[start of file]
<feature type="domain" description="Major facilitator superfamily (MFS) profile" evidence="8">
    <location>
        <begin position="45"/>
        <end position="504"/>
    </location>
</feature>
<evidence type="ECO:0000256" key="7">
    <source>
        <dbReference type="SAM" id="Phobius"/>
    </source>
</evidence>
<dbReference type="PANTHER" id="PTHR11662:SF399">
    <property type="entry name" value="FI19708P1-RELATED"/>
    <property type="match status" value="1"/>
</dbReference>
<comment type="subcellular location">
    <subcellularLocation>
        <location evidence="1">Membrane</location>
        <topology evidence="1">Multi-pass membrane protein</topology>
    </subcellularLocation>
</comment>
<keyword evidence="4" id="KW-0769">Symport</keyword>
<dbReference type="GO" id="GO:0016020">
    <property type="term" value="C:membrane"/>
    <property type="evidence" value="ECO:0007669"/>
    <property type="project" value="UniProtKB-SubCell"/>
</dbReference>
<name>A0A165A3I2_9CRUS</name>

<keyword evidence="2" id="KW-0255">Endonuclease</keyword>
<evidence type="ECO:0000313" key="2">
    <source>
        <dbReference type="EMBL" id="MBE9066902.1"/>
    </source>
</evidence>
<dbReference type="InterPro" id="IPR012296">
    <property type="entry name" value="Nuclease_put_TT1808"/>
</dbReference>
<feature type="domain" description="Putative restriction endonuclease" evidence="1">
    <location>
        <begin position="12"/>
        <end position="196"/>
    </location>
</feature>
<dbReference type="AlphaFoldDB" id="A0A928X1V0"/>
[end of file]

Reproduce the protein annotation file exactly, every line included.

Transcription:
<feature type="domain" description="Major facilitator superfamily (MFS) profile" evidence="8">
    <location>
        <begin position="45"/>
        <end position="504"/>
    </location>
</feature>
<evidence type="ECO:0000256" key="7">
    <source>
        <dbReference type="SAM" id="Phobius"/>
    </source>
</evidence>
<dbReference type="PANTHER" id="PTHR11662:SF399">
    <property type="entry name" value="FI19708P1-RELATED"/>
    <property type="match status" value="1"/>
</dbReference>
<comment type="subcellular location">
    <subcellularLocation>
        <location evidence="1">Membrane</location>
        <topology evidence="1">Multi-pass membrane protein</topology>
    </subcellularLocation>
</comment>
<keyword evidence="4" id="KW-0769">Symport</keyword>
<dbReference type="GO" id="GO:0016020">
    <property type="term" value="C:membrane"/>
    <property type="evidence" value="ECO:0007669"/>
    <property type="project" value="UniProtKB-SubCell"/>
</dbReference>
<name>A0A165A3I2_9CRUS</name>

<keyword evidence="2" id="KW-0255">Endonuclease</keyword>
<evidence type="ECO:0000313" key="2">
    <source>
        <dbReference type="EMBL" id="MBE9066902.1"/>
    </source>
</evidence>
<dbReference type="InterPro" id="IPR012296">
    <property type="entry name" value="Nuclease_put_TT1808"/>
</dbReference>
<feature type="domain" description="Putative restriction endonuclease" evidence="1">
    <location>
        <begin position="12"/>
        <end position="196"/>
    </location>
</feature>
<dbReference type="AlphaFoldDB" id="A0A928X1V0"/>